As one commentator says, “The Book of Ruth begins inauspiciously, with famine and death.” It ends with birth and a tie to King David. Between these two points we are lead imaginatively and concretely through a journey between countries, a relationship between two women, and a sense that one must never let anything come between another person-- however foreign--and generosity, kindness, and commitment.
Our Jewish sisters and brothers remind us through the fact that they read the book of Ruth every year on Shavuot, the celebration of the giving of the Torah at Sinai, that God does radically engage us every day. Yes, complex ideals and values in our daily lives never make life simple. Nor were they simple for the characters in the Book of Ruth.
A famine in Judah during the period of the judges (prior to the monarchy of David) lead to a journey into the hostile world of Moab. We cannot say exactly what the cause of the famine was. But the famine leads Elimelech, to leave the comfort of his homeland and migrate to find food. He took his wife, Naomi, and their two sons, Mahlon and Chilion, from Bethlehem to the foreign land of Moab which is across the Jordan River. The family finds more than food. The sons marry two fine Moabite women, Ruth and Orpah.
In addition to the famine the deaths of the three males (father and sons) are reported. No explanations for the deaths are given. These deaths leave three widows. Of course the remarkable story of Ruth, the Moabitess, and Naomi, the Bethlemite, is the heart of the story. The foray in Moab given the obvious animosity between Moab and Israel (Deuteronomy 23:3-6 and Ezra and Nehemiah [especially Neh. 13:1-3]) coupled with the return to Bethlehem fill the story with tension.
The book of Ruth stands in stark contrast to these other biblical prohibitions spoken about outside of Ruth. This wider context supports the ambiguities of the story and reinforces the audacity of Ruth.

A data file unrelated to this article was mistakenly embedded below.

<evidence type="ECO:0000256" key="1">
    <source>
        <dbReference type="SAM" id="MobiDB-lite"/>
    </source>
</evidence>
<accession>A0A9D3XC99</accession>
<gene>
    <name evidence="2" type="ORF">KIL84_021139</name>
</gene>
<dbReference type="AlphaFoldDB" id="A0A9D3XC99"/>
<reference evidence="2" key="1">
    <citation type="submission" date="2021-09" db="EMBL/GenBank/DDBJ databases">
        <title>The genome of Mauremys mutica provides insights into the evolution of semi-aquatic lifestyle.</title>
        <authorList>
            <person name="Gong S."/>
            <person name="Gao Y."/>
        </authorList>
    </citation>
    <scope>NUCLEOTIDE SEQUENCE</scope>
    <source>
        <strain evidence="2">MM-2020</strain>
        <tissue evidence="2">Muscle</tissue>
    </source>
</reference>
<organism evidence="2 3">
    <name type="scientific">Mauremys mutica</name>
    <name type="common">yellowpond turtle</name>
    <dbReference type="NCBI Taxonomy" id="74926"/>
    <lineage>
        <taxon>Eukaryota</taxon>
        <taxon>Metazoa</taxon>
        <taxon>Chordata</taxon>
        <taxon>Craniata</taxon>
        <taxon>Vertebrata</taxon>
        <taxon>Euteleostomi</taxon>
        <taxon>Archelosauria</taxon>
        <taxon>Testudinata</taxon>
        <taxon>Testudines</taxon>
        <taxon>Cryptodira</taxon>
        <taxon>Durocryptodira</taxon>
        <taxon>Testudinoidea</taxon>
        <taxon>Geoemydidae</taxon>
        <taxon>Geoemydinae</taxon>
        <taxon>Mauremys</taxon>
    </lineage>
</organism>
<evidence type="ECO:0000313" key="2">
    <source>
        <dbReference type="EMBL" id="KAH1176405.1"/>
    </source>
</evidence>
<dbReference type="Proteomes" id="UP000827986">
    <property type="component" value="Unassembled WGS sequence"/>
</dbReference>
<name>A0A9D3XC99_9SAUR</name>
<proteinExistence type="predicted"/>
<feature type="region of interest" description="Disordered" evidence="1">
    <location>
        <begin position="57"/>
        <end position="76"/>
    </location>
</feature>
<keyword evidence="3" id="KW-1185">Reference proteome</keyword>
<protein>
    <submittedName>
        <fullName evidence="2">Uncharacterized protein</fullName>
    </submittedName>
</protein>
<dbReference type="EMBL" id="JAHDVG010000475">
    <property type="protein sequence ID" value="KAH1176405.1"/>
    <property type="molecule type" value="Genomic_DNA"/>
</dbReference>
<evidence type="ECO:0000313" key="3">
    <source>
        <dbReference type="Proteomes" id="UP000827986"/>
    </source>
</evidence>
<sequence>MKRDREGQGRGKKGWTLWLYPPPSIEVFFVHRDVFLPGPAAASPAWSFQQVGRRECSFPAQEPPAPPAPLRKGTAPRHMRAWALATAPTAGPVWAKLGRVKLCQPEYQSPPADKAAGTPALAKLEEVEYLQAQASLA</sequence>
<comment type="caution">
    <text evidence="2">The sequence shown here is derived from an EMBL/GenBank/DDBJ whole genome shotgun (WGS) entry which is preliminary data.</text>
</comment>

The sections of Ruth for this week point even more clearly to the audacity of Ruth, and Naomi for that matter. The instructions of Naomi to Ruth (and Boaz) drive the story forward. Ruth remains the loyal daughter-in-law in her meeting with Boaz. Our lectionary reading leaves out the earthy meeting of Ruth and Boaz on the threshing floor (3:6-15) and the good report Ruth delivers upon her return to Naomi with the grain. It also leaves out the important negotiations at the city gate (4:1-12).
Our reading picks up with the betrothal, birth, and last blessing of the community of women (4:13-17). The reader has come full circle from famine and death to birth and blessing that extends into the genealogy that ties Ruth’s story to King David (4:18-22).
Ruth causes the reader to reflect on a number of things. The role of God among individuals. The role of responsibility by the stranger and foreigner in times of great stress. The frightful decisions that must be made when scarcity is the norm. The unique character of generosity, kindness, and commitment that can drive an audacious life even without the necessity of responsibility.